It seems like everyone is at SXSW this week. Influencers, marketers, foodies — even a Tinder robot is there.
But how is everyone not present following along? Snapchat, obviously. Not to say that the days of obsessively following hashtags are over… but, if you really want to feel like you’re somewhere, if you really want to hear and see what it’s like to be a part of an experience like SXSW, Snapchat is where you need to be.
Appeasing the senses
Snapchat first came on our radar as the place where friends (read: preteens) could send each other photos that instantly deleted after 10 seconds. You could get creative and draw on your photo, maybe add some text, perhaps add an emoticon if you were feeling particularly outgoing. Some people dissed the platform and a lot of high schoolers got in trouble from it, but then — as is the natural progression of every platform initially co-opted by tweens — brands started joining.
Taco Bell was an early adopter. The fast-food chain was one of the first to recognize the fully engaged audience that Snapchat offers brands. They’re currently boosting over 200,000 followers and see 90 percent of those followers viewing their content.
Snapchat has since evolved to offer three different interfaces:
The original feed enables the user to send messages to one or multiple friends, which appear in a list of personally received snaps. These are not public and can only be played once (one replay is allowed per day). You can also swipe left to open an instantly deleting text option, allowing you to send messages with or without photos.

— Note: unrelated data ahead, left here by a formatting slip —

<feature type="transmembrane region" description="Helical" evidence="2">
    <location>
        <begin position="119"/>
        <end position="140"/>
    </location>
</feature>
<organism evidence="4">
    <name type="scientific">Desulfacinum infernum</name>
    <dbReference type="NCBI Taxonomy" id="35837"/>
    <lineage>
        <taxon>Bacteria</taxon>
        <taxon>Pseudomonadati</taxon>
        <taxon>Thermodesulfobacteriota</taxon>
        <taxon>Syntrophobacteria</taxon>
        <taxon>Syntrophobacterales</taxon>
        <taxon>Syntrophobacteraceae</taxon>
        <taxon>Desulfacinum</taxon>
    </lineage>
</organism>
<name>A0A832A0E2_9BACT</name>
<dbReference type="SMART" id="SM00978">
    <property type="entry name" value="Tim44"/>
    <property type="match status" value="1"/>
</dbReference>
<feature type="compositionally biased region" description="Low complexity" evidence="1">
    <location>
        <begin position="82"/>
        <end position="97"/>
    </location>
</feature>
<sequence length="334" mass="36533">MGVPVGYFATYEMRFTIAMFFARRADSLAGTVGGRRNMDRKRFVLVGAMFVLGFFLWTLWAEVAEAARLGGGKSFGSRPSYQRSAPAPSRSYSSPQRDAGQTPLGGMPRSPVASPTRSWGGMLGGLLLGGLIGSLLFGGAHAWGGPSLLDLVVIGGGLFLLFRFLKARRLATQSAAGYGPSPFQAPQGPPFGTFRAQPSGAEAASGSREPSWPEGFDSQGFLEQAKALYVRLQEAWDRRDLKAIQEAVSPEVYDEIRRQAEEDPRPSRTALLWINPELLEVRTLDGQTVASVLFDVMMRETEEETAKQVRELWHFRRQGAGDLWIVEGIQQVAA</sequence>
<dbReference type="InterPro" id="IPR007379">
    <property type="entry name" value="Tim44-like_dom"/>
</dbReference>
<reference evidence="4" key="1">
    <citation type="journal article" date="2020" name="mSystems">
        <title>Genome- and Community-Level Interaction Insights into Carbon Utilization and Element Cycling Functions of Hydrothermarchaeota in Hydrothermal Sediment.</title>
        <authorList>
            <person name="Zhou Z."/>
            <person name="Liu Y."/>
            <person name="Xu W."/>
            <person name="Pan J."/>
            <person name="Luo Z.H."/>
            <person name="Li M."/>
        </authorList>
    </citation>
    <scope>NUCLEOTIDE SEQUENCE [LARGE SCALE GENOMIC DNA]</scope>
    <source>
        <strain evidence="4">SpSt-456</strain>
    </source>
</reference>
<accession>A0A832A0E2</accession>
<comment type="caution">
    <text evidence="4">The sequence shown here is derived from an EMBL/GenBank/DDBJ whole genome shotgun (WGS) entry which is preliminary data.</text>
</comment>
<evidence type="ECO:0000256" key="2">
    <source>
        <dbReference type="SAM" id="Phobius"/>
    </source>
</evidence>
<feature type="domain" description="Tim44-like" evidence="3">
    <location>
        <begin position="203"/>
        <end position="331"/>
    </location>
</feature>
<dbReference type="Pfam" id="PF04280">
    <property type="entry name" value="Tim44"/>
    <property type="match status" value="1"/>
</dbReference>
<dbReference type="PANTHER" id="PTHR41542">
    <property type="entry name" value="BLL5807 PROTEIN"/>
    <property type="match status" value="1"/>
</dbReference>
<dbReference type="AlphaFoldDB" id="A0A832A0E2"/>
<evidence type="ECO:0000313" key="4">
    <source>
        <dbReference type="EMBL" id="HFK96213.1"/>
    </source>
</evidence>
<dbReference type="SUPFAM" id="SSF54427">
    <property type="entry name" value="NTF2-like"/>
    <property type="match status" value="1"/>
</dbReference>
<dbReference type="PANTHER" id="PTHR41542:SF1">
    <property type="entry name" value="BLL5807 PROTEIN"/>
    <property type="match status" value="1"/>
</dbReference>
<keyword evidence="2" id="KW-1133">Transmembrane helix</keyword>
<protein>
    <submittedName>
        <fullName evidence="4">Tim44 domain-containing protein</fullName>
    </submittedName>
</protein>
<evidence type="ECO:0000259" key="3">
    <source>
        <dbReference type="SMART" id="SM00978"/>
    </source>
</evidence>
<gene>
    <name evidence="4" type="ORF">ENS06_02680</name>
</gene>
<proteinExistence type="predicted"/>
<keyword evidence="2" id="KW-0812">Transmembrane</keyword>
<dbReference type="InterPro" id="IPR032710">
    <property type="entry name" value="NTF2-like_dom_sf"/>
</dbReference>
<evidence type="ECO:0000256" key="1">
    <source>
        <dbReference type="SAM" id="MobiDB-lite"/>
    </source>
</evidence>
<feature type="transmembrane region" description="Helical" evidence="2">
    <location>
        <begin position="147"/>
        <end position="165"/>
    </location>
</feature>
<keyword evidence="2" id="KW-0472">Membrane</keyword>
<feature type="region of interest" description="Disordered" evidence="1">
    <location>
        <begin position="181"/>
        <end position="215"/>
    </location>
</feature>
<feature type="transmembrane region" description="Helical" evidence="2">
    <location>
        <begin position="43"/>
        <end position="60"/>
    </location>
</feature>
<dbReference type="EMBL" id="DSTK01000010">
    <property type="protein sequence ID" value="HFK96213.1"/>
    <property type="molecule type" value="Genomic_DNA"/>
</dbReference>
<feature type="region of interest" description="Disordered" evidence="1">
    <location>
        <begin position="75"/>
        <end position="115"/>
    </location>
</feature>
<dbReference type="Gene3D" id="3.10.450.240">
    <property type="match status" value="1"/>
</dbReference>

The second interface, the Stories tab, is where brands thrive. On Snapchat’s Stories tab, brands post 10-second videos or images, flipbook style, that live for 24 hours. After that, the branded content is as gone as Rocketdogs and butterfly clips.
The third interface, the newly released Discover tool, is the most exciting for brands. Not only does it give users the power — simply swipe left if you’re not into the content — but it also enables brands to create adjacent content. Unlike the original Snapchat interface, users can swipe left or right for new content (each brand can create up to eight separate pieces of content daily) and swipe up for a more in-depth view that often includes listicles, insightful editorial pieces or videos. Discovery looks like a digital magazine and delivers content like never before.
Twelve brands (including Snapchat) currently use the platform to deliver daily editions consisting of video, photography and text. In true Snapchat fashion, editions are updated every 24 hours and then disappear forever. Currently CNN, Food Network, Cosmopolitan, Comedy Central, National Geographic, ESPN, People, Warner Music, Daily Mail, Yahoo News and Vice participate.
Thus far, brands on Snapchat have stayed on-brand with the content they’re offering their audiences; for example Katie Couric conducts interviews for Yahoo, Cosmo often features funny videos and Beyonce quotes and Food Network posts deep-hitting articles like, “What Makes Popcorn Pop?” The most notable use of the platform was when Vice founder Shane Smith used Discover to air his interview with President Barack Obama.
See the sights without the jet lag
Beyond branded content, the social platform also capitalizes on popular events and cultural trends such as the Macy’s Thanksgiving Day Parade, the X Games and Paris Fashion Week. The platform curates a combination of behind-the-scenes user snaps that offer a next-best experience and are available on the Stories feed of everyone using the platform.
(Full disclosure: Since Snapchat prides itself on its nonsaving video platform, these are not 100 percent accurate views of the Stories tab, but rather a accumulation of great snap content from Paris Fashion Week and the 2015 Aspen X Games.)